• et al.
        Effect of fatigue on psychomotor and cognitive skills.
        Am J Surg. 2008; 195: 195-204
        • Taffinder N.J.
        • McManus I.C.
        • Gul Y.
        • et al.
        Effect of sleep deprivation on surgeons' dexterity on laparoscopy simulator.
        Lancet. 1998; 352: 1191
        • Leff D.R.
        • Aggarwal R.
        • Rana M.
        • et al.
        Laparoscopic skills suffer on the first shift of sequential night shifts: program directors beware and residents prepare.
        Ann Surg. 2008; 247: 530-539
        • Hart S.G.
        • Staveland L.E.
        Development of NASA-TLX (task load index): results of empirical and theoretical research.
        in: Hancock P.A. Meshkati N. Human Mental Workload. North Holland Press, Amsterdam1988
        • Zheng B.
        • Cassera M.A.
        • Martinec D.V.
        • et al.
        Measuring mental workload during the performance of advanced laparoscopic tasks.
        Surg Endosc. 2010; 24: 45-50
        • Yurko Y.Y.
        • Scerbo M.W.
        • Prabhu A.S.
        • et al.
        Higher mental workload is associated with poorer laparoscopic performance as measured by the NASA-TLX tool.
        Sim Healthcare. 2010; 5: 267-271
        • Montero P.N.
        • Acker C.E.
        • Heniford B.T.
        • et al.
        Single incision laparoscopic surgery (SILS) is associated with poorer performance and increased surgeon workload compared with standard laparoscopy.
        Am Surg. 2011; 77: 73-77
        • Wadhera R.K.
        • Henrickson Parker S.H.
        • Burkhart H.M.
        • et al.
        Is the “sterile cockpit” concept applicable to cardiovascular surgery critical intervals or critical events?.
        J Thorac Cardiovasc Surg. 2010; 139: 312-319
        • Miró E.
        • Cano M.C.
        • Espinosa-Fernández L.
        • et al.
        Time estimation during prolonged sleep deprivation and its relation to activation measures.
        Hum Factors. 2003; 45: 148-159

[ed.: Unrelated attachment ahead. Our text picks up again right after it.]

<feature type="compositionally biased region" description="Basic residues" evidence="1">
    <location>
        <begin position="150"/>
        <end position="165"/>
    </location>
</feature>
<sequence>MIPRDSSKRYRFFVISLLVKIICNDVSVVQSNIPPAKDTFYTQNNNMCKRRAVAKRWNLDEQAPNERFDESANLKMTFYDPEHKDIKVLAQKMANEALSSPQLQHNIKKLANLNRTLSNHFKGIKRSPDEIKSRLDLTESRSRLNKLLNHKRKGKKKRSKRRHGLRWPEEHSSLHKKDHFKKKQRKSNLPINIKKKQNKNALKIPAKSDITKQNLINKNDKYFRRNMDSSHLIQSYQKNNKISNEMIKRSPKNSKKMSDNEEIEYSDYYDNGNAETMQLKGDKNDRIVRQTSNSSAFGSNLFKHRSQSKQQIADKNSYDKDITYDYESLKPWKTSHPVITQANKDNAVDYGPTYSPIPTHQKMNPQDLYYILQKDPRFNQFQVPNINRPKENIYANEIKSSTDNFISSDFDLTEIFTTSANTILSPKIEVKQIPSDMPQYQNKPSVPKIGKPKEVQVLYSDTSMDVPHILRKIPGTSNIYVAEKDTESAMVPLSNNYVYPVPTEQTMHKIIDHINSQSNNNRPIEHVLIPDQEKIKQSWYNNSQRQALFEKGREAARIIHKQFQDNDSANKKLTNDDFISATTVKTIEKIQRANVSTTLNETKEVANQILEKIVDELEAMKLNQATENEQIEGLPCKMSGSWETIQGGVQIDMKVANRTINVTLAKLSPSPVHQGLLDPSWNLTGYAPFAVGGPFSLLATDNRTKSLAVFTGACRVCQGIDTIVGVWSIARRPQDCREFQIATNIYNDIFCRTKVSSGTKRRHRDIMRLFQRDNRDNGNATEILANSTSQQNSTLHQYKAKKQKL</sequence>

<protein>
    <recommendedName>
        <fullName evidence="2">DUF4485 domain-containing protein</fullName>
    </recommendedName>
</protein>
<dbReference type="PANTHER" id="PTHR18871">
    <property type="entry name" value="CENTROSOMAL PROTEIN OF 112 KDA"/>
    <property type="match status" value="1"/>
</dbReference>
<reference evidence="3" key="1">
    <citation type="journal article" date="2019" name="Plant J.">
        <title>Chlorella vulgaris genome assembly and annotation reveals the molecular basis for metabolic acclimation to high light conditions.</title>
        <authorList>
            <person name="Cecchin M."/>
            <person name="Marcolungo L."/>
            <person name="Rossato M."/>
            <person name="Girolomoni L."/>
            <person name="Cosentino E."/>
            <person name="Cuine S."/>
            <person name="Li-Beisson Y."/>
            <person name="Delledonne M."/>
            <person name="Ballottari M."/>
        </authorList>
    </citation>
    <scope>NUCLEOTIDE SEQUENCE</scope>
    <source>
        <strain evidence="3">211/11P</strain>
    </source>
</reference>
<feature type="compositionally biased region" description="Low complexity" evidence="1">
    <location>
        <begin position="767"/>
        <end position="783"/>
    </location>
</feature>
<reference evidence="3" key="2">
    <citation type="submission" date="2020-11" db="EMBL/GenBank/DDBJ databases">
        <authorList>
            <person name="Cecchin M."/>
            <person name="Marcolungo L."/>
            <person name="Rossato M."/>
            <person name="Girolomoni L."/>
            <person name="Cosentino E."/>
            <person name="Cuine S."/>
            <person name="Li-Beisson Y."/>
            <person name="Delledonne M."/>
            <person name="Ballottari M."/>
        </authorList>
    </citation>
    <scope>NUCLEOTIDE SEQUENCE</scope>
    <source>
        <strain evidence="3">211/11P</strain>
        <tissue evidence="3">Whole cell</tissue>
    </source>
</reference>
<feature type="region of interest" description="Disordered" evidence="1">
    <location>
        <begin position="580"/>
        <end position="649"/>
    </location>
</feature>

• Bohnen H.G.
        • Gaillard A.W.
        The effects of sleep loss in a combined tracking and time estimation task.
        Ergonomics. 1994; 37: 1021-1030
        • Maddox W.T.
        • Glass B.D.
        • Wolosin S.M.
        • et al.
        The effects of sleep deprivation on information-integration categorization performance.
        Sleep. 2009; 32: 1439-1448
        • Nurok M.
        • Czeisler C.A.
        • Lehmann L.S.
        Sleep deprivation, elective surgical procedures, and informed consent.
        N Engl J Med. 2010; 363: 2577-2579
        • Nasca T.J.
        • Day S.H.
        • Amis Jr, E.S.
        • et al.
        The new recommendations on duty hours from the ACGME task force.
        N Engl J Med. 2010; 363: e3
        • Johns N.J.
        A new method for measuring daytime sleepiness: the Epworth Sleepiness Scale.
        Sleep. 1991; 14: 540-545
        • Pham T.
        • Roland L.
        • Benson K.A.
        • et al.
        Smart tutor: a pilot study of a novel adaptive simulation environment.
        Stud Health Technol Inform. 2005; 111: 385-389
        • Ganai S.
        • Donroe J.A.
        • St Louis M.R.
        • et al.
        Virtual-reality training improves angled telescope skills in novice laparoscopists.
        Am J Surg. 2007; 193: 260-265
        • Haluck R.S.
        • Gallagher A.G.
        • Satava R.M.
        • et al.
        Reliability and validity of Endotower, a virtual reality trainer for angled endoscope navigation.
        Stud Health Technol Inform. 2002; 85: 179-184
        • Hart S.G.
        NASA-Task Load Index (NASA-TLX); 20 Years Later.
        in: Proceedings of the Human Factors and Ergonomics Society 50th Annual Meeting HFES, Santa Monica2006: 904-908
        • Laird N.M.
        • Ware J.H.
        Random-effects models for longitudinal data.
        Biometrics. 1982; 38: 963-974
        • Samkoff J.S.
        • Jacques C.H.
        A review of studies concerning effects of sleep deprivation and fatigue on residents' performance.
        Acad Med. 1991; 66: 687-693